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‘Another nail in their joist’ — council hears opposition to planning fee changes 

Credit:  The Courier, www.thecourier.co.uk 14 June 2012 ~~

Huge hikes in planning fees have been criticised by a Kinross-shire councillor as a new tax on the building industry.

Swingeing national increases which could see developers pay up to £100,000 for a major application were passed by Perth and Kinross Council’s enterprise and infrastructure committee on Wednesday.

The headline figure in the fee structure is a more than 600% increase in the current £15,950 maximum, although still well below England’s £250,000 upper limit. Although it met with most councillors’ favour, it was criticised by Councillor Willie Robertson.

He said: ”This is a tax and a way of increasing the revenue from people who want to build a house or an extension. The building industry is struggling and small builders are particularly feeling it, and this is just another nail in their joist.

”People getting planning applications refused can’t go back and consult and get it sorted but they have to put in a new, expensive application.

”It’s an extremely good way to make a lot of money and it will put a lot of pressure on the planning department to give guarantees before (applicants) risk that amount of money.”

The fees cover all aspects of the application including pre-application discussions, preparing ‘section 75’ agreements on planning gain, enforcement and the costs associated with administering local review bodies.

In recent times, the council has taken a huge hit on large-scale applications such as windfarms.

Strathearn councillor Ann Cowan welcomed the Scottish Government proposal.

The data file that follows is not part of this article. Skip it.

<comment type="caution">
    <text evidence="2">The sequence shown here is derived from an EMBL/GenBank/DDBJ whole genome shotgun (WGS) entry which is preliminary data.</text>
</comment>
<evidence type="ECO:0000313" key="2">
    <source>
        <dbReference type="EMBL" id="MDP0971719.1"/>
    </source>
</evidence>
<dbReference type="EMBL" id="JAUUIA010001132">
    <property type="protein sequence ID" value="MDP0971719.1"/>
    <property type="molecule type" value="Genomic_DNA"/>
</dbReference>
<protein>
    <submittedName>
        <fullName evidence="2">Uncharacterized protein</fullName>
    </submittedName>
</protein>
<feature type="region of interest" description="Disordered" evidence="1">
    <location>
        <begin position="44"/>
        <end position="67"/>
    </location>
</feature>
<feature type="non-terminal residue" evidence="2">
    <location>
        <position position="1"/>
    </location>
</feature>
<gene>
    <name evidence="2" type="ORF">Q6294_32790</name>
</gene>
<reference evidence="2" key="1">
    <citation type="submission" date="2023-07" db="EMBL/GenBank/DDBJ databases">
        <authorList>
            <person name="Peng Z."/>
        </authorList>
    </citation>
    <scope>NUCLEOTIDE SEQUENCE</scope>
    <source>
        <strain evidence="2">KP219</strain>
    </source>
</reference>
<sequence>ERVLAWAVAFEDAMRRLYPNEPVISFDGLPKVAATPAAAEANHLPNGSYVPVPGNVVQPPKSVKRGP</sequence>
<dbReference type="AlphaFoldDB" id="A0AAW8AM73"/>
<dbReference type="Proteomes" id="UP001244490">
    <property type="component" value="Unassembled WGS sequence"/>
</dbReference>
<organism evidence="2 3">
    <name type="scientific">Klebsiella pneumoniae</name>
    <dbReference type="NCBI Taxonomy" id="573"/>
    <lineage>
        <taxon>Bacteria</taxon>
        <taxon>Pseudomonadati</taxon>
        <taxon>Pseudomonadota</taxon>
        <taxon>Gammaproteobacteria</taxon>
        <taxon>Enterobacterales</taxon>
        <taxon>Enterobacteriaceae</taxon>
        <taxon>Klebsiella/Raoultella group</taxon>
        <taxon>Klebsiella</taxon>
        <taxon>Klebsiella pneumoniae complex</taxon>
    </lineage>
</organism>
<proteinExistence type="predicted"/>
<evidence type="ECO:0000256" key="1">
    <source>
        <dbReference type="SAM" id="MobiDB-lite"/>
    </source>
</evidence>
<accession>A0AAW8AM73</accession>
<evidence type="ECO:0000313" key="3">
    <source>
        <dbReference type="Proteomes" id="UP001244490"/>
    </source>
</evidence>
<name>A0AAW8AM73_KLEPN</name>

She said: ”It is an abomination that developers can wreck our countryside for such a small fee. At long last the Scottish Government has realised the enormous costs to councils of processing applications for large windfarms.

”There is currently a limit of £15,950 on any planning application and this is unrealistic for many types of large developments, but especially for windfarms.

”Councils cannot charge more even if it is for a large number of wind turbines, enough to bring the developers and landowners profits of several million pounds over the next few years. On these occasions it may well cost the planning authority several times the amount of the fee.

”Additionally, when an application is turned down the developers usually appeal to Edinburgh. If they then win their case at a subsequent enquiry, very often the council ends up footing the bill for that too

”In England, fees can be up to £250,000, so we are still going to be a cheaper alternative. It is only fair that people should pay what it costs, especially if they are in line to make massive profits.”

Other aspects of the government’s proposals deal with assisting the development of infrastructure, improving the processes by which development plan issues are resolved and looking at ‘permitted development rights’ to ensure the planning system is not loaded with applications for minor and uncontroversial developments.

Committee convener Councillor John Kellas, said: ”In general we welcome these consultations and the proposals put forward by the Scottish Government. It is in the best interest of everyone to have and speedier and more efficient system.

”The proposals contained in the consultations look like they will move us towards that. A planning system that works well will help deliver economic growth to Scotland.

”A lot of the details still have to be teased out, but that will happen over time. We look forward to working with the Scottish Government to take the proposals forward.”

Source:  The Courier, www.thecourier.co.uk 14 June 2012

This article is the work of the source indicated. Any opinions expressed in it are not necessarily those of National Wind Watch.

The copyright of this article resides with the author or publisher indicated. As part of its noncommercial educational effort to present the environmental, social, scientific, and economic issues of large-scale wind power development to a global audience seeking such information, National Wind Watch endeavors to observe “fair use” as provided for in section 107 of U.S. Copyright Law and similar “fair dealing” provisions of the copyright laws of other nations. Send requests to excerpt, general inquiries, and comments via e-mail.

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